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US Seeks To Ease Tehran Concern Over US Troops Near Iran-Afghan Border - 2002-09-25


A senior defense official says Iran has no reason to be upset about the presence of U.S. troops in western Afghanistan, close to the Iranian border.

The dismissal of possible Iranian concerns follows publication of a report alleging that a small group of U.S. soldiers has moved into a town 40 kilometers from the border, just west of the Afghan provincial city of Herat.

The report, carried by the Reuters news agency, quotes unidentified military sources as saying more American troops are expected to join what is described as an advance party of around 20 soldiers.

A senior defense official, responding to questions about the report, declines to comment on specific troop movements in Afghanistan, citing security concerns.

However the official says U.S. forces have been in Herat and the border area before and will continue to move through the region as commanders deem necessary.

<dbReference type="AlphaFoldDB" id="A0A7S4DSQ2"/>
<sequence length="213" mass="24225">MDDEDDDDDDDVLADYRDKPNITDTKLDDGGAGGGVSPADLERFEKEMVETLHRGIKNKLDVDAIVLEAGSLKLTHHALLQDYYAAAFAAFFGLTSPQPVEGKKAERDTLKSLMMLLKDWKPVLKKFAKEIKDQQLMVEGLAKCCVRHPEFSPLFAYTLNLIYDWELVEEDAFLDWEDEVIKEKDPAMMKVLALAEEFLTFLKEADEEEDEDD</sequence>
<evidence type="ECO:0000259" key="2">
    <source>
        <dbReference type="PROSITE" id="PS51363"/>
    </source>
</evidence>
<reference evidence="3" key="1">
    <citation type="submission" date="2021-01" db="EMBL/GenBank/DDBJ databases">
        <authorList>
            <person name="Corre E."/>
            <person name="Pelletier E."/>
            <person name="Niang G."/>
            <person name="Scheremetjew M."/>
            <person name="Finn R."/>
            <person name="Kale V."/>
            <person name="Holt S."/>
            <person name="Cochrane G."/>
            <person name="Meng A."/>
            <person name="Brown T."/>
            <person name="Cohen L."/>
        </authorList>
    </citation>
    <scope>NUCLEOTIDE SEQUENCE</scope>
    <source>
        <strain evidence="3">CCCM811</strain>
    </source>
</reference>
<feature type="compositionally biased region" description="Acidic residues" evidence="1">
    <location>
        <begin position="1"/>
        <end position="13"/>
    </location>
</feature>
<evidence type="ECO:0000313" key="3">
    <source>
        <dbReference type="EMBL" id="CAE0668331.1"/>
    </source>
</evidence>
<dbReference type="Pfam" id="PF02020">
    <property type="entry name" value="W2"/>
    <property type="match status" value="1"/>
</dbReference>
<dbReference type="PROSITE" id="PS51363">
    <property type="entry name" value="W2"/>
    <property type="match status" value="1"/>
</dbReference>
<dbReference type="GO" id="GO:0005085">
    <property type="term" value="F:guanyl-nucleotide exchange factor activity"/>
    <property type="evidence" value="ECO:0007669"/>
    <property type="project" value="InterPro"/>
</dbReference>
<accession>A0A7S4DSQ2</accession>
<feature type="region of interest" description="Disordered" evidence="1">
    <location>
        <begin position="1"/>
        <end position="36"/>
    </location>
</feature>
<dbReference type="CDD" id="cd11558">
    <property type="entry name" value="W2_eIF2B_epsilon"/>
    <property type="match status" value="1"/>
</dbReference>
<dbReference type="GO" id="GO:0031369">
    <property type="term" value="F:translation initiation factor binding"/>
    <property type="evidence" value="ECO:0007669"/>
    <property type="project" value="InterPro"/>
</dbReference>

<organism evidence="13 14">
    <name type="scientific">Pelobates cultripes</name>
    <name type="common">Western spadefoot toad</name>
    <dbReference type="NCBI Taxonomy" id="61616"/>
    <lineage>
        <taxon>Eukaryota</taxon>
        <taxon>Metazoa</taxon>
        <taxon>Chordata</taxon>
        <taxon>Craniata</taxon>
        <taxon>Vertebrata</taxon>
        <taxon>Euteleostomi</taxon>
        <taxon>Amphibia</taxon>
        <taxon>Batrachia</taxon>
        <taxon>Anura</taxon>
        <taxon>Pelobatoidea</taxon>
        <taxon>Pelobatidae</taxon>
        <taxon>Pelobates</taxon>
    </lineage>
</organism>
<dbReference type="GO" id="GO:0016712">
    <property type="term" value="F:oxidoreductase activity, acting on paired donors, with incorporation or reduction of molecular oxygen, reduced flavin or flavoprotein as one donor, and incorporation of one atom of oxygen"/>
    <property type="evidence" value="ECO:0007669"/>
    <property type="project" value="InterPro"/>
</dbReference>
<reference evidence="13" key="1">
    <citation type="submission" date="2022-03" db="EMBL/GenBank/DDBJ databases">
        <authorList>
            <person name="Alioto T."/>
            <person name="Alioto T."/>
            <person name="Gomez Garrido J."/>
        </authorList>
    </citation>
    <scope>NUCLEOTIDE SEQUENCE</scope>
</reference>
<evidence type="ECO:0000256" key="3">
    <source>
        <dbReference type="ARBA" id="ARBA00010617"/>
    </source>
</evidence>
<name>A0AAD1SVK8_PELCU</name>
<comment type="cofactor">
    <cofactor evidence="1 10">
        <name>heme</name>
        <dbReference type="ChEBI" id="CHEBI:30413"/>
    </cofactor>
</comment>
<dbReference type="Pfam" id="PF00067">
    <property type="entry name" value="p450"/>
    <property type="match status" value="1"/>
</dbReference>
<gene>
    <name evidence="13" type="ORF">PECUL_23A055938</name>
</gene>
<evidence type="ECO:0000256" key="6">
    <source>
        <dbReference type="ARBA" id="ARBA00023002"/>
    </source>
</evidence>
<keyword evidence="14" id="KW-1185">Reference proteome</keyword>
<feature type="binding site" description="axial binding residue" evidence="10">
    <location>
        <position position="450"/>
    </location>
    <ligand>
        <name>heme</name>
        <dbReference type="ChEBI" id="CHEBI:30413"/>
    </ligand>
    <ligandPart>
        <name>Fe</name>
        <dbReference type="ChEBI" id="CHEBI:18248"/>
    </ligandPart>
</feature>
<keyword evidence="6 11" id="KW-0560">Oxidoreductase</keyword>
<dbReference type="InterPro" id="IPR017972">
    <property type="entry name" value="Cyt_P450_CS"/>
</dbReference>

The official, speaking on condition of anonymity, goes on to say Iran can only be upset about such U.S. movements if it has reason to fear what the Americans might uncover about Iranian activities. He says if Iran is not engaged in any support of terrorism in western Afghanistan, then it has nothing to fear from the U.S. military.

The Reuters report linked the movement of U.S. troops to the border area to a recent visit to Herat by the head of American forces in Afghanistan, Lieutenant General Donald McNeill. The General was reported to have brought Kandahar's provincial governor with him to meet Herat's governor in a move described as an attempt to mediate between the two men, members of rival ethnic groups and allegedly at odds over financial and military issues.

The senior defense official downplays suggestions the involvement of the U.S. commander marks an expanded role for the military beyond the hunt for fugitive al-Qaida and Taleban fighters linked to terrorist activities.

But the official tells VOA that while the military does not view itself as a broker between political rivals in Afghanistan and is not taking sides in any local disputes, part of the American job in the country is to promote stability.

The official notes the U.S. military also has teams of soldiers stationed with various regional authorities to ensure channels of communication are kept open. He calls it an effort to avoid possible misunderstandings and to keep the peace.

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